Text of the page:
2. Mumps viral samples: Collect buccal swab or throat swab as soon as mumps is suspected. Samples may be positive in unvaccinated persons out to 9 days post onset, however among suspected cases that have received 1 or more doses of MMR, virus may be cleared much earlier. A commercial product designed for collection of throat cultures or a plain Dacron swab can be used for the collection of the buccal swab or throat swab (see information below regarding addition of fluids to keep swab moist).

    * Synthetic swabs are preferred over cotton swabs which may contain substances that are inhibitory to enzymes used in RT-PCR. UPDATED Jan 5

    Parotid Gland/Buccal swab (.pdf): may provide the best viral sample. Massage the parotid gland area (the space between the cheek and teeth just below the ear) for about 30 seconds prior to collection of the buccal secretions. The parotid duct (Stensen’s duct) drains in this space near the upper rear molars. A throat swab (oropharyngeal or nasopharyngeal swab) can also be collected and added together with the buccal swab.

    Place swab in a tube containing 2-3 mls of viral transport medium or cell culture medium (MEM or Hanks Balanced Salt Solution) or other sterile isotonic solution (phosphate buffered saline). The presence of protein, for example 1 percent bovine albumin, 0.5 percent gelatin, or 2 percent serum, stabilizes the virus which otherwise loses 90-99 percent infectivity within 2 hours at 4C in a protein-free medium. UPDATED Jan 5

    Keep samples cold (4C). If there is more than 1 day delay in shipping the samples to the state lab or CDC for testing, the buccal swab or throat swab is best preserved at -70C. Ship the viral specimens using ice packs or dry ice*. Avoid freeze-thaw cycles.

*If shipment contains both serum and viral samples, ship together by overnight service on cold packs (do not freeze serum).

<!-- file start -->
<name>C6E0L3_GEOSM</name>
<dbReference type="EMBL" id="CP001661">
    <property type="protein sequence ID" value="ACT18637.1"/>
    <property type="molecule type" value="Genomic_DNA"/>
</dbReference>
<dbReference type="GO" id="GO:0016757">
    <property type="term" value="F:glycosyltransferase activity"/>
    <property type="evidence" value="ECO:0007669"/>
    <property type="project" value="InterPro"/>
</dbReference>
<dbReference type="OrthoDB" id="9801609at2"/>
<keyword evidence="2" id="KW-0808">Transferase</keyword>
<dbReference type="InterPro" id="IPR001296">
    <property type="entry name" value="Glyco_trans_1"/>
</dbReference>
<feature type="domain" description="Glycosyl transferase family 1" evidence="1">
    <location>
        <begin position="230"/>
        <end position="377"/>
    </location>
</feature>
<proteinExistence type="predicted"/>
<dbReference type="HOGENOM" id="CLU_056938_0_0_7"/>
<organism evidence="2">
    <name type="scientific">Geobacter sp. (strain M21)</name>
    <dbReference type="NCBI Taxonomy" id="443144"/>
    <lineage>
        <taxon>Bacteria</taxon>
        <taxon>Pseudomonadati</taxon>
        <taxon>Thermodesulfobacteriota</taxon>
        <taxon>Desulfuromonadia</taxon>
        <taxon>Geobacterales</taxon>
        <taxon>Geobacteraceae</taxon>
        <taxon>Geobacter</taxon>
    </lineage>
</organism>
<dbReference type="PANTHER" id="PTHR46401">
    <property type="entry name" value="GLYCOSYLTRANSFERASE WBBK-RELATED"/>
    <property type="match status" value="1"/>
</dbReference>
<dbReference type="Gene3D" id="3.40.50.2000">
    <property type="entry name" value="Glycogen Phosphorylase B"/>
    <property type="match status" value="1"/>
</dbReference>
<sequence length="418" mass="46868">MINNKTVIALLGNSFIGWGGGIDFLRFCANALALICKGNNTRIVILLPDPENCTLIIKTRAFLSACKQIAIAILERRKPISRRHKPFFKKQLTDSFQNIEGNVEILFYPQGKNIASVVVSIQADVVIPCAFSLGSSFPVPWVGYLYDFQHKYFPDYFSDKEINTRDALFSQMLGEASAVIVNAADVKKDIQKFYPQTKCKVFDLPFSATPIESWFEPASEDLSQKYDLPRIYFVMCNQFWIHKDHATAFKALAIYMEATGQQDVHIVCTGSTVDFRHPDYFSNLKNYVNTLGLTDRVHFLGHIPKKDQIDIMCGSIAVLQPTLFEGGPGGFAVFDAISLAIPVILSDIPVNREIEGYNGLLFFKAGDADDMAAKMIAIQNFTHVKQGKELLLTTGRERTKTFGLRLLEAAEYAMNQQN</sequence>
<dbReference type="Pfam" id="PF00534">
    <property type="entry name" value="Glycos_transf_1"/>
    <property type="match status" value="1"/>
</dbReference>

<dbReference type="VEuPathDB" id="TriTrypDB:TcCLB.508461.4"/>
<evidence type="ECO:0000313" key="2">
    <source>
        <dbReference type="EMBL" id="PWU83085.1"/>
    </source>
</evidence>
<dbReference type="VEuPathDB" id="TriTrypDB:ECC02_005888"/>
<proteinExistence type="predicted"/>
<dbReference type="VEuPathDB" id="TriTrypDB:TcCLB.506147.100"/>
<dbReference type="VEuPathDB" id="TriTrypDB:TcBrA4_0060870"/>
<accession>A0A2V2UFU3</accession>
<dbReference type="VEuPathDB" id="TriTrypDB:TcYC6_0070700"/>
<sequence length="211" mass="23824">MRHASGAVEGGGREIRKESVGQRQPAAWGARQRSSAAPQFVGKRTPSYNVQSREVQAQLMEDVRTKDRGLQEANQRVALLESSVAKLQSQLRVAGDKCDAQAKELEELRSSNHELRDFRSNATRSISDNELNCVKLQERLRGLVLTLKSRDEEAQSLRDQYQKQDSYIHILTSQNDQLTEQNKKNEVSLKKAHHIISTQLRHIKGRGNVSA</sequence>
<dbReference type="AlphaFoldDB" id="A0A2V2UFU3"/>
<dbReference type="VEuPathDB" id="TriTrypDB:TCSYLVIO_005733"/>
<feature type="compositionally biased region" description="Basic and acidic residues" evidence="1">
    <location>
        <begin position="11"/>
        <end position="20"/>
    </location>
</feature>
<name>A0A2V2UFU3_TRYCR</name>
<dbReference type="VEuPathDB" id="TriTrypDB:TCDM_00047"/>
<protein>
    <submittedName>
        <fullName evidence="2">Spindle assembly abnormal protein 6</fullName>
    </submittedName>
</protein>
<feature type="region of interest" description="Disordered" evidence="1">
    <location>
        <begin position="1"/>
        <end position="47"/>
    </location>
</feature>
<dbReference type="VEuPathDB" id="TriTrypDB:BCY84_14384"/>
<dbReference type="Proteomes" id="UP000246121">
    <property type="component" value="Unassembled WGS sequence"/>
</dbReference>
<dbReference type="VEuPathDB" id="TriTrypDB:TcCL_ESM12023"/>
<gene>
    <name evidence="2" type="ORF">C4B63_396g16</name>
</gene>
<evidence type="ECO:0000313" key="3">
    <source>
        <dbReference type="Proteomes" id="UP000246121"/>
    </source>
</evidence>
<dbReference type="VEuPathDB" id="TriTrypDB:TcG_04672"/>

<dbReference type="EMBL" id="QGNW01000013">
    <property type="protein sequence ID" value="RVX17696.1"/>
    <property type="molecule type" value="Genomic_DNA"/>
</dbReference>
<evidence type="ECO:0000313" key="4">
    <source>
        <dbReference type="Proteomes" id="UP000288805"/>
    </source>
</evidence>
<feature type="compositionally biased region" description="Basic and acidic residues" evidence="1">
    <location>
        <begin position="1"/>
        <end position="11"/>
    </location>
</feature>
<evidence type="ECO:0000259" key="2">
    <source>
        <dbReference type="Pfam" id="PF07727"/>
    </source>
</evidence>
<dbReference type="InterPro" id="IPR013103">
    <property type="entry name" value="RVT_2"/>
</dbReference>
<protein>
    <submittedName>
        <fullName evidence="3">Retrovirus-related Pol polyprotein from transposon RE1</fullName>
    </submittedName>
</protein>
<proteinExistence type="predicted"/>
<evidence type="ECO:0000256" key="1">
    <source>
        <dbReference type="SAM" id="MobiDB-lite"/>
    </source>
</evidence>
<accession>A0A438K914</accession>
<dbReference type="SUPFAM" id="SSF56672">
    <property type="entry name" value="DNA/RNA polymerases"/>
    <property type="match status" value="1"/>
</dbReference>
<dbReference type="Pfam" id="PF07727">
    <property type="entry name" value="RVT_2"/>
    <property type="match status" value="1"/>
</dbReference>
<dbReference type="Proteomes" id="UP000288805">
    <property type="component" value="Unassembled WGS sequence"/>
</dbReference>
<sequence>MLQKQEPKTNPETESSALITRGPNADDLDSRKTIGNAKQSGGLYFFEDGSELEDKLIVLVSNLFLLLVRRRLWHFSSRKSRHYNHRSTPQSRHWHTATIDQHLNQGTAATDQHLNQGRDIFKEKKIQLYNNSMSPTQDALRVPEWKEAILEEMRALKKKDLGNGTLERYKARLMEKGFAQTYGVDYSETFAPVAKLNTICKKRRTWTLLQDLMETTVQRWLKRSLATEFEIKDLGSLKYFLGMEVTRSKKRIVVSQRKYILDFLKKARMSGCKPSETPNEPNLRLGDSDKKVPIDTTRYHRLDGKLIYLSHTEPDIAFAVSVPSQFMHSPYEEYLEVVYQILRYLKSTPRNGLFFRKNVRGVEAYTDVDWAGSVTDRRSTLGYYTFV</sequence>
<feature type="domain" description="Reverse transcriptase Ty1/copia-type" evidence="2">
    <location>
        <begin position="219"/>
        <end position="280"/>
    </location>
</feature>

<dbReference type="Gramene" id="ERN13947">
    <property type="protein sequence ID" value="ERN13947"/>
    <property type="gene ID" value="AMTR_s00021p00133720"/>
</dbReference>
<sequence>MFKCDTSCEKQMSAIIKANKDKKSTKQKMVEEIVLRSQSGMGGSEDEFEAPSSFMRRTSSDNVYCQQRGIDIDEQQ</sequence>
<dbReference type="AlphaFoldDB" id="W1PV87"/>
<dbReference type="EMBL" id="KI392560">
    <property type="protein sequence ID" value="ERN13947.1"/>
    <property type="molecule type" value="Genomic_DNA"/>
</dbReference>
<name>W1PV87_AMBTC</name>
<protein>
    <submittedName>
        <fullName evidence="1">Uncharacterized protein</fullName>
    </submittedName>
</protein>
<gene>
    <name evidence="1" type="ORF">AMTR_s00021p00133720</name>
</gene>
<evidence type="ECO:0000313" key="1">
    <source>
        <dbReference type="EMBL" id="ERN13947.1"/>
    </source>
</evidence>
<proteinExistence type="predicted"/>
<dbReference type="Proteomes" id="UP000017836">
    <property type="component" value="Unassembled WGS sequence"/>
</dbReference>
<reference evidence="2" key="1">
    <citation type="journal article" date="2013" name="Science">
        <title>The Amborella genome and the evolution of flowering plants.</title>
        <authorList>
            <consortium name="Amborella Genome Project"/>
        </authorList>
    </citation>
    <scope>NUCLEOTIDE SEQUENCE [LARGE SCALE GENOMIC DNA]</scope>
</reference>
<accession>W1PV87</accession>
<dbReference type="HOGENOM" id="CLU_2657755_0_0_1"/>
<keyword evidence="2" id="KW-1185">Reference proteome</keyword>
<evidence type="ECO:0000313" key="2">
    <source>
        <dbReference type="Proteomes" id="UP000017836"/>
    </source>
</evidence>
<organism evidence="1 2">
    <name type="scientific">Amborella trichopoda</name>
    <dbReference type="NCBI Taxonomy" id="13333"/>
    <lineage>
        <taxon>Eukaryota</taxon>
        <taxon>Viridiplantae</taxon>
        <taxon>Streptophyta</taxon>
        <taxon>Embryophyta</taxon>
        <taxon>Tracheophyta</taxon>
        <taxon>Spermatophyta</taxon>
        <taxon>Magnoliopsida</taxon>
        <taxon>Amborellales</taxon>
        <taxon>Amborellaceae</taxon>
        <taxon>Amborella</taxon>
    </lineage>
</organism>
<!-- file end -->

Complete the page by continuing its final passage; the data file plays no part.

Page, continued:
Where do I send the laboratory specimens for testing?

First, contact your health department to determine where to submit specimens and how to ship them.

To send specimens to CDC use form 50.34 (see clarification note below).

Clarification note:
For the onset date [top of CDC-50.34 (FRONT)], please provide the onset date of parotitis or jaw swelling.

Under State Health Dept Laboratory Address [top of CDC-50.34 (FRONT)], please also provide a contact name with telephone number or email address.

Most important information to include: Type of viral specimen and date collected, serum date, MMR vaccination history [date(s) if known], clinical signs and symptoms, patient date of birth or age, and onset date of parotitis or jaw swelling.

State Health departments and Public Health Labs may forward specimens for confirmatory testing.

Ship to:
Centers for Disease Control and Prevention
DASH / Unit 81
Attn: Dr. William J. Bellini
1600 Clifton Road
Atlanta, GA 30333

Call Jennifer Rota at 404-639-1156 or e-mail at for additional information and to provide the details of the shipment.

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This page last modified on January 5, 2007
This page last reviewed on January 5, 2007